In this article we will help you understand the different evenweave fabrics available to make your cross stitch project exactly what you want it to be after you have invested your time and money in your project.
There is quite an assortment of evenweave fabrics available for cross stitch, and they come in assorted colors and thread count. Evenweave fabrics have the same number of stitches vertically and horizontally so that when you are making cross stitches, each “x” will be the same height and width. It is important to know in advance how you are going to use your completed piece so you can choose the right fabric.
Aida cloth is an even-weave fabric traditionally used for cross-stitch embroidery and is the most popular cross-stitch fabric. The threads are woven in groups and are separated by tiny holes. This creates a pattern of squares across the fabric surface that a beginning cross stitcher can easily follow. It is manufactured in various thread counts, the most popular being from 11 count to 18 count. It comes in various colors, with white and ecru being the most common.
Aida cloth has a tendency to fray, and the edges should be treated in some way before use. Serging, zigzag stitching, masking tape or using Fray Check on the edges is a good way to avoid fraying and takes very little time.
One drawback of Aida cloth is that the woven blocks are obvious in the background of a design. If the fabric is visible around the design of the finished piece, another fabric would be more appropriate. If the pattern is designed to cover the entire area with no visible fabric showing, then Aida cloth is a very good choice.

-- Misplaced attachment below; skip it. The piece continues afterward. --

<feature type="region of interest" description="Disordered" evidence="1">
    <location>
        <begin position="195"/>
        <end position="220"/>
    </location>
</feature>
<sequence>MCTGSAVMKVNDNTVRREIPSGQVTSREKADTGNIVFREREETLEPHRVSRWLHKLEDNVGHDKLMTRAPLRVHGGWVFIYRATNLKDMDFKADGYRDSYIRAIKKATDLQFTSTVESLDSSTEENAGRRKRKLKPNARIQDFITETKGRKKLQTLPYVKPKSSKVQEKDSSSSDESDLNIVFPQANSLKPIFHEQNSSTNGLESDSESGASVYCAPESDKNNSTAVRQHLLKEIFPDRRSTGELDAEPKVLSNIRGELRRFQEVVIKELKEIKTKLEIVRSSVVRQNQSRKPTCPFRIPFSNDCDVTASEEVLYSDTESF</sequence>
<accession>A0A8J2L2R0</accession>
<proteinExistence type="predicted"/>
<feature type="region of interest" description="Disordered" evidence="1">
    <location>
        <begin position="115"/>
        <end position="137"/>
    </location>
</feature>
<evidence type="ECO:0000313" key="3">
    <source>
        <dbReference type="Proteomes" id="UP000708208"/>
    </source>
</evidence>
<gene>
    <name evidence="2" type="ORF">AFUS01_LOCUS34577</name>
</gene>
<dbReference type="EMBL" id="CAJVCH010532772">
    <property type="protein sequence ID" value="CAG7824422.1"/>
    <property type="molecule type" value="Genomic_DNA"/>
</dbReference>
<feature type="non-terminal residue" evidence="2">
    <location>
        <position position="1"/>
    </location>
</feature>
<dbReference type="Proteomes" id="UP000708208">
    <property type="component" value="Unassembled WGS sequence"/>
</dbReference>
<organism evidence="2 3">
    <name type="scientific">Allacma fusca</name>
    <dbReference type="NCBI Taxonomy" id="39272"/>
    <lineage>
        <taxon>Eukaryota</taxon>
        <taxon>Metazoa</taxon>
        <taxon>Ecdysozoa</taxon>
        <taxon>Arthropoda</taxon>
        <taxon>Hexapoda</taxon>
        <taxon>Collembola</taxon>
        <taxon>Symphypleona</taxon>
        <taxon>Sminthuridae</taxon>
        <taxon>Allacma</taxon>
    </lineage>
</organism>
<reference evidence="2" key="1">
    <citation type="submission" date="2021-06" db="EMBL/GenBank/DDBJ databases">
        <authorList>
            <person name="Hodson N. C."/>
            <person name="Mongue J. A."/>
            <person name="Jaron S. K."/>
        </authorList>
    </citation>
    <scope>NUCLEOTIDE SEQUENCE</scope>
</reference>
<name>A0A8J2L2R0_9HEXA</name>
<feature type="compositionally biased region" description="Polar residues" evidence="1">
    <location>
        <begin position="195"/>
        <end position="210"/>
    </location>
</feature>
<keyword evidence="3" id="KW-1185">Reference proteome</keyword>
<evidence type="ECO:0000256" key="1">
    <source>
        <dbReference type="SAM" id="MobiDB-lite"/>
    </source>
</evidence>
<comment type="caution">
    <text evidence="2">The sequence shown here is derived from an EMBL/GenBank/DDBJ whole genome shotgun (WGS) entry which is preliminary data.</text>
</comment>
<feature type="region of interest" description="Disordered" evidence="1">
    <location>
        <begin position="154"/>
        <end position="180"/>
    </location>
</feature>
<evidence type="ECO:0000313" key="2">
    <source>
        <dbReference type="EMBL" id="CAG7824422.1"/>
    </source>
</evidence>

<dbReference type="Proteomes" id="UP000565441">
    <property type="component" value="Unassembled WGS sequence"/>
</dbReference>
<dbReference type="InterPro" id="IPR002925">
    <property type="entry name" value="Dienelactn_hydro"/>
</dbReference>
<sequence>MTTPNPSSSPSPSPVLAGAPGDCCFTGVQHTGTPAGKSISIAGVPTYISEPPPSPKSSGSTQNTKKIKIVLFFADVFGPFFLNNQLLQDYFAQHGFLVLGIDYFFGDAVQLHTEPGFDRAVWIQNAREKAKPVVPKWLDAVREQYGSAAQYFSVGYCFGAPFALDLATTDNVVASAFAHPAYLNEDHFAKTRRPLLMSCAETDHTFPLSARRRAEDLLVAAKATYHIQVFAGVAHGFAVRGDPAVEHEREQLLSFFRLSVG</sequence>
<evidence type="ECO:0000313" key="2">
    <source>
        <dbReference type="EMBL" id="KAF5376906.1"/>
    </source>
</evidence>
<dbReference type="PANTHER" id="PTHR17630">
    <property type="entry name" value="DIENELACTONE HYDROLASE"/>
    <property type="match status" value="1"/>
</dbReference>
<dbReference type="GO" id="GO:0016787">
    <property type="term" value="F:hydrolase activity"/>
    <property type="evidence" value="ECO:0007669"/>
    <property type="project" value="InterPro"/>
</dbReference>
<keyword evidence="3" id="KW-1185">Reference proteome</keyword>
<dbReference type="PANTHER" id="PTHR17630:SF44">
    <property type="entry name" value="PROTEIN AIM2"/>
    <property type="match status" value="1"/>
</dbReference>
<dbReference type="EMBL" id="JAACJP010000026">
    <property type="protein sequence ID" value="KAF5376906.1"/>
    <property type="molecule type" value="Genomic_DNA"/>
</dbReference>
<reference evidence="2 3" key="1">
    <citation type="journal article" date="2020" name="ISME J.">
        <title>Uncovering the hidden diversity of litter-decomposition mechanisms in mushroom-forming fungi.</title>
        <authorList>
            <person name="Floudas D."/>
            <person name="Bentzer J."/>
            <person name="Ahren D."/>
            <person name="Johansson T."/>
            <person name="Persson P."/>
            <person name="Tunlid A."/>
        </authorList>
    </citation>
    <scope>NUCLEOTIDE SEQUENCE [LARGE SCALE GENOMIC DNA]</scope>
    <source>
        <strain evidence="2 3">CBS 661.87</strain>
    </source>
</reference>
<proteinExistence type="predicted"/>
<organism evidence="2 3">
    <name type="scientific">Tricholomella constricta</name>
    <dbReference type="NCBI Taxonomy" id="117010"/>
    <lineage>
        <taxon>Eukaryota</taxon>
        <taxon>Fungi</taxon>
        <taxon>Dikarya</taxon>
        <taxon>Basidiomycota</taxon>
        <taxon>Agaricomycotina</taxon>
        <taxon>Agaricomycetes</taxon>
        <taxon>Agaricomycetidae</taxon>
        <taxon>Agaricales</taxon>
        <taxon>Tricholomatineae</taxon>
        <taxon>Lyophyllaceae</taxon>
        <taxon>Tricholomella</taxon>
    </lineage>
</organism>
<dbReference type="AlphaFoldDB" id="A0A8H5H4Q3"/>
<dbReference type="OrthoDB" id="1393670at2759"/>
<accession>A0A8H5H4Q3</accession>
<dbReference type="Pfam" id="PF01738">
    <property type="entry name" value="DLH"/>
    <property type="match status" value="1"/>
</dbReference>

Hardanger and Oslo Hardanger, are 100% cotton evenweave fabrics and lend themselves well to cross stitch as well as hardanger work. Hardanger cloth only comes in 22 threads per inch, but there are a variety of colors to choose from, and the holes are less obvious than in Aida cloth. This is an excellent choice of fabric if you want a smaller stitch count while still using two strands of floss.
Lugana is an evenly woven cross stitch fabric of 52% cotton and 48% viscose (made from wood pulp and is a type of rayon). It is manufactured in 20, 25 and 28 counts per inch and comes in various colors. The 20 count Lugana can be used with two strands of floss, and the 25 and 28 counts require only one strand of floss. The higher counts with one strand of floss make beautiful finished projects, but a magnifier is recommended when working on them. The higher counts (25 and 28) can also be done by crossing over two threads instead of one, making your finished project either 12+ or 14 count. You would then use two strands of floss.
Jobelan is an evenly woven cross stitch fabric made from 51% cotton and 49% modal. Modal is a processed bio-based textile made from reconstituted cellulose from the beech tree and is considered a type of rayon. It is a soft 28- or 32-count evenweave with a slight sheen. These higher counts require only one strand of floss and make beautiful finished projects, but a magnifier is recommended. Jobelan can also be used by crossing over two
threads instead of one, making your finished project either 14 or 16 count. You would then use two strands of floss.
There are several types of evenweave linen. The most popular are Belfast, Cashel, Dublin and Edinburgh. They come in counts of anywhere from 25 to 36 threads per inch. They are beautiful fabrics and are a nice background for designs that will have area showing around the design when finished. Linens are almost always stitched over two threads with two strands of floss. They are more expensive than other evenweave fabrics.
This is a listing the most popular and most available fabrics used for cross stitch. There are other evenweave fabrics that have other fibers and designs woven into the fabric. You can explore these further by going to the Charles Craft or Zweigart websites.
Do not wash or preshrink your evenweave fabric before stitching or while you are working on your design. Aida cloth naturally contracts in areas where it is stitched. When you wash your finished project, you will want the fabric and floss to blend and shrink in a natural and consistent manner, and this will improve the appearance of your finished project.
Whatever fabric you choose, be sure to finish the edges before you begin so your fabric doesn’t fray.